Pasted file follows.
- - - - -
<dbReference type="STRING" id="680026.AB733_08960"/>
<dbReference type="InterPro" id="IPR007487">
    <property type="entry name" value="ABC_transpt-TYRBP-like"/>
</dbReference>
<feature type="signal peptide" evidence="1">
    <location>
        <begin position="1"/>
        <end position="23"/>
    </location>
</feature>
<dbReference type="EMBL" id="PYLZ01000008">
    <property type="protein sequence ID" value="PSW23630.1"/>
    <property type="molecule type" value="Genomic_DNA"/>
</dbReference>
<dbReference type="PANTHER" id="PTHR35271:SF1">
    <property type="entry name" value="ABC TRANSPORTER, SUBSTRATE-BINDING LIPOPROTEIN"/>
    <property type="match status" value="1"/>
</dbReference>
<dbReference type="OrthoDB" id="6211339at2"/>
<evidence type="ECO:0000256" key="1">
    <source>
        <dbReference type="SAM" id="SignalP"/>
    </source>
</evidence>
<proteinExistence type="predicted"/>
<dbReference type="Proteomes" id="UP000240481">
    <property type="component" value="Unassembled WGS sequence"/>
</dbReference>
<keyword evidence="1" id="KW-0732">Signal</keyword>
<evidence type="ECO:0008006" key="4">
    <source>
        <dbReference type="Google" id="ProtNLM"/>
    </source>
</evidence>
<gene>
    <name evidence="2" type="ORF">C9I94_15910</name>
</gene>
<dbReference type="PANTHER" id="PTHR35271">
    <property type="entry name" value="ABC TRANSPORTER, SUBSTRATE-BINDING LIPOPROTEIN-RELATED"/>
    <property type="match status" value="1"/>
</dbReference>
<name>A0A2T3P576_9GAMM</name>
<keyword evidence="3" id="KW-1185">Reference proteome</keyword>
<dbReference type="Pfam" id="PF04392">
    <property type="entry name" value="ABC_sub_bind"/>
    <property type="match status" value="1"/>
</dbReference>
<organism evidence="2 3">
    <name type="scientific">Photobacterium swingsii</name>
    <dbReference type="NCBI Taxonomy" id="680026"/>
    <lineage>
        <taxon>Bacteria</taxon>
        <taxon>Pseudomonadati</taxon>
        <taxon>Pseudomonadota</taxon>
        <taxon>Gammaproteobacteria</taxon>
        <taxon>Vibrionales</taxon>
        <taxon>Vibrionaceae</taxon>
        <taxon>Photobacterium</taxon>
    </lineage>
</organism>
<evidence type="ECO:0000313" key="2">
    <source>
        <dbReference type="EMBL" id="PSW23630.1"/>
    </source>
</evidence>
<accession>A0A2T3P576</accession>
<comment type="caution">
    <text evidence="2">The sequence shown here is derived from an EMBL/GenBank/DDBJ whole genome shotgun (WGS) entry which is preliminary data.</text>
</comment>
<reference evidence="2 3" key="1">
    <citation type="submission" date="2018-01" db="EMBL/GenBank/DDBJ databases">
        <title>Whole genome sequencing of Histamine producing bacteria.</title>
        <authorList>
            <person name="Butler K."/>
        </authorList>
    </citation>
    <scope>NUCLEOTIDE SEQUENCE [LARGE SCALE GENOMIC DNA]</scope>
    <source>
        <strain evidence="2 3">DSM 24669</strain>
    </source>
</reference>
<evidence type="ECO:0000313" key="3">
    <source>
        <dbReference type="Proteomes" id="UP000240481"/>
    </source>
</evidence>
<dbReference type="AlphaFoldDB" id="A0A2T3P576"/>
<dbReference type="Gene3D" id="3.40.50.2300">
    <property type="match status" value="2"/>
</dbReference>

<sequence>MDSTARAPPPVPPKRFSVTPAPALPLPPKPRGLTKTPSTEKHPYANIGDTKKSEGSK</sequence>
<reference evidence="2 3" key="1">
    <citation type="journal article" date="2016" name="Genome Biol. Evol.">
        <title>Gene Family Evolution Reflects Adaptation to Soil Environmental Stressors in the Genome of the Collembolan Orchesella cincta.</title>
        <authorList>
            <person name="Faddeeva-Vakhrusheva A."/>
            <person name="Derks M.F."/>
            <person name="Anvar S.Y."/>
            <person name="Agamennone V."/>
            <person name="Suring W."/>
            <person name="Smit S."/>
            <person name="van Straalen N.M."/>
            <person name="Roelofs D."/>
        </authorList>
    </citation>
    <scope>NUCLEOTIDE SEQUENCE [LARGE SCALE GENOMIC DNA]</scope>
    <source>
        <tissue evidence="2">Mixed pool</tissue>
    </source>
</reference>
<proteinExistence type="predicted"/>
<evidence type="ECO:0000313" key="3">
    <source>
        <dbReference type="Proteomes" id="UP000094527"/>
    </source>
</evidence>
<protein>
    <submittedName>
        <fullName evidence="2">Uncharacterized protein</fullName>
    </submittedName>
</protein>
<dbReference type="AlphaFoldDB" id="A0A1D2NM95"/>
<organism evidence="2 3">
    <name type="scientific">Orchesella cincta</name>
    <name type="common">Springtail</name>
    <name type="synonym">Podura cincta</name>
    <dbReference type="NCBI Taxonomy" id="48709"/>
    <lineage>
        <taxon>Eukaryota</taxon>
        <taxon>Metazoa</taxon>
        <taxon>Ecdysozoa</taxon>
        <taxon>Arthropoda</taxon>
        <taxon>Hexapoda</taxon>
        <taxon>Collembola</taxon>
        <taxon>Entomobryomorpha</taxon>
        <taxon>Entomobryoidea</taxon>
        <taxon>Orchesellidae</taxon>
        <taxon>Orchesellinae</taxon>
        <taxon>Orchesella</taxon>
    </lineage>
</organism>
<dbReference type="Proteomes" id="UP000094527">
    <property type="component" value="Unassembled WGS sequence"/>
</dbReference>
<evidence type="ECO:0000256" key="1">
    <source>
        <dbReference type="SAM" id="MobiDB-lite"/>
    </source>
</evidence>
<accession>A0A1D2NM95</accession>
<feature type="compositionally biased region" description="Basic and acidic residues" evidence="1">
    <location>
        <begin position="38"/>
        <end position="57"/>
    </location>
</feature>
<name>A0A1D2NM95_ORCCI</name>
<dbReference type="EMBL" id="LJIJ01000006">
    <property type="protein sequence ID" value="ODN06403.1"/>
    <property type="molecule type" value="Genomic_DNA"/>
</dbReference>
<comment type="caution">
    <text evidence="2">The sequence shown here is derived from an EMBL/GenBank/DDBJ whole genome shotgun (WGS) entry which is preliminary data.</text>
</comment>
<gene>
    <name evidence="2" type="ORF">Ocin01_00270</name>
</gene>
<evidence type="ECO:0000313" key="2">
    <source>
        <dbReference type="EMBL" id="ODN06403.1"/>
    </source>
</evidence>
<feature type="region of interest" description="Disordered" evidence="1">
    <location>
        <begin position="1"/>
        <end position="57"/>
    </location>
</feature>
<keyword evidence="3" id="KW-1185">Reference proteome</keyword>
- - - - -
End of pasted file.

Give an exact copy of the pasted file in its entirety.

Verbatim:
<dbReference type="STRING" id="680026.AB733_08960"/>
<dbReference type="InterPro" id="IPR007487">
    <property type="entry name" value="ABC_transpt-TYRBP-like"/>
</dbReference>
<feature type="signal peptide" evidence="1">
    <location>
        <begin position="1"/>
        <end position="23"/>
    </location>
</feature>
<dbReference type="EMBL" id="PYLZ01000008">
    <property type="protein sequence ID" value="PSW23630.1"/>
    <property type="molecule type" value="Genomic_DNA"/>
</dbReference>
<dbReference type="PANTHER" id="PTHR35271:SF1">
    <property type="entry name" value="ABC TRANSPORTER, SUBSTRATE-BINDING LIPOPROTEIN"/>
    <property type="match status" value="1"/>
</dbReference>
<dbReference type="OrthoDB" id="6211339at2"/>
<evidence type="ECO:0000256" key="1">
    <source>
        <dbReference type="SAM" id="SignalP"/>
    </source>
</evidence>
<proteinExistence type="predicted"/>
<dbReference type="Proteomes" id="UP000240481">
    <property type="component" value="Unassembled WGS sequence"/>
</dbReference>
<keyword evidence="1" id="KW-0732">Signal</keyword>
<evidence type="ECO:0008006" key="4">
    <source>
        <dbReference type="Google" id="ProtNLM"/>
    </source>
</evidence>
<gene>
    <name evidence="2" type="ORF">C9I94_15910</name>
</gene>
<dbReference type="PANTHER" id="PTHR35271">
    <property type="entry name" value="ABC TRANSPORTER, SUBSTRATE-BINDING LIPOPROTEIN-RELATED"/>
    <property type="match status" value="1"/>
</dbReference>
<name>A0A2T3P576_9GAMM</name>
<keyword evidence="3" id="KW-1185">Reference proteome</keyword>
<dbReference type="Pfam" id="PF04392">
    <property type="entry name" value="ABC_sub_bind"/>
    <property type="match status" value="1"/>
</dbReference>
<organism evidence="2 3">
    <name type="scientific">Photobacterium swingsii</name>
    <dbReference type="NCBI Taxonomy" id="680026"/>
    <lineage>
        <taxon>Bacteria</taxon>
        <taxon>Pseudomonadati</taxon>
        <taxon>Pseudomonadota</taxon>
        <taxon>Gammaproteobacteria</taxon>
        <taxon>Vibrionales</taxon>
        <taxon>Vibrionaceae</taxon>
        <taxon>Photobacterium</taxon>
    </lineage>
</organism>
<evidence type="ECO:0000313" key="2">
    <source>
        <dbReference type="EMBL" id="PSW23630.1"/>
    </source>
</evidence>
<accession>A0A2T3P576</accession>
<comment type="caution">
    <text evidence="2">The sequence shown here is derived from an EMBL/GenBank/DDBJ whole genome shotgun (WGS) entry which is preliminary data.</text>
</comment>
<reference evidence="2 3" key="1">
    <citation type="submission" date="2018-01" db="EMBL/GenBank/DDBJ databases">
        <title>Whole genome sequencing of Histamine producing bacteria.</title>
        <authorList>
            <person name="Butler K."/>
        </authorList>
    </citation>
    <scope>NUCLEOTIDE SEQUENCE [LARGE SCALE GENOMIC DNA]</scope>
    <source>
        <strain evidence="2 3">DSM 24669</strain>
    </source>
</reference>
<evidence type="ECO:0000313" key="3">
    <source>
        <dbReference type="Proteomes" id="UP000240481"/>
    </source>
</evidence>
<dbReference type="AlphaFoldDB" id="A0A2T3P576"/>
<dbReference type="Gene3D" id="3.40.50.2300">
    <property type="match status" value="2"/>
</dbReference>

<sequence>MDSTARAPPPVPPKRFSVTPAPALPLPPKPRGLTKTPSTEKHPYANIGDTKKSEGSK</sequence>
<reference evidence="2 3" key="1">
    <citation type="journal article" date="2016" name="Genome Biol. Evol.">
        <title>Gene Family Evolution Reflects Adaptation to Soil Environmental Stressors in the Genome of the Collembolan Orchesella cincta.</title>
        <authorList>
            <person name="Faddeeva-Vakhrusheva A."/>
            <person name="Derks M.F."/>
            <person name="Anvar S.Y."/>
            <person name="Agamennone V."/>
            <person name="Suring W."/>
            <person name="Smit S."/>
            <person name="van Straalen N.M."/>
            <person name="Roelofs D."/>
        </authorList>
    </citation>
    <scope>NUCLEOTIDE SEQUENCE [LARGE SCALE GENOMIC DNA]</scope>
    <source>
        <tissue evidence="2">Mixed pool</tissue>
    </source>
</reference>
<proteinExistence type="predicted"/>
<evidence type="ECO:0000313" key="3">
    <source>
        <dbReference type="Proteomes" id="UP000094527"/>
    </source>
</evidence>
<protein>
    <submittedName>
        <fullName evidence="2">Uncharacterized protein</fullName>
    </submittedName>
</protein>
<dbReference type="AlphaFoldDB" id="A0A1D2NM95"/>
<organism evidence="2 3">
    <name type="scientific">Orchesella cincta</name>
    <name type="common">Springtail</name>
    <name type="synonym">Podura cincta</name>
    <dbReference type="NCBI Taxonomy" id="48709"/>
    <lineage>
        <taxon>Eukaryota</taxon>
        <taxon>Metazoa</taxon>
        <taxon>Ecdysozoa</taxon>
        <taxon>Arthropoda</taxon>
        <taxon>Hexapoda</taxon>
        <taxon>Collembola</taxon>
        <taxon>Entomobryomorpha</taxon>
        <taxon>Entomobryoidea</taxon>
        <taxon>Orchesellidae</taxon>
        <taxon>Orchesellinae</taxon>
        <taxon>Orchesella</taxon>
    </lineage>
</organism>
<dbReference type="Proteomes" id="UP000094527">
    <property type="component" value="Unassembled WGS sequence"/>
</dbReference>
<evidence type="ECO:0000256" key="1">
    <source>
        <dbReference type="SAM" id="MobiDB-lite"/>
    </source>
</evidence>
<accession>A0A1D2NM95</accession>
<feature type="compositionally biased region" description="Basic and acidic residues" evidence="1">
    <location>
        <begin position="38"/>
        <end position="57"/>
    </location>
</feature>
<name>A0A1D2NM95_ORCCI</name>
<dbReference type="EMBL" id="LJIJ01000006">
    <property type="protein sequence ID" value="ODN06403.1"/>
    <property type="molecule type" value="Genomic_DNA"/>
</dbReference>
<comment type="caution">
    <text evidence="2">The sequence shown here is derived from an EMBL/GenBank/DDBJ whole genome shotgun (WGS) entry which is preliminary data.</text>
</comment>
<gene>
    <name evidence="2" type="ORF">Ocin01_00270</name>
</gene>
<evidence type="ECO:0000313" key="2">
    <source>
        <dbReference type="EMBL" id="ODN06403.1"/>
    </source>
</evidence>
<feature type="region of interest" description="Disordered" evidence="1">
    <location>
        <begin position="1"/>
        <end position="57"/>
    </location>
</feature>
<keyword evidence="3" id="KW-1185">Reference proteome</keyword>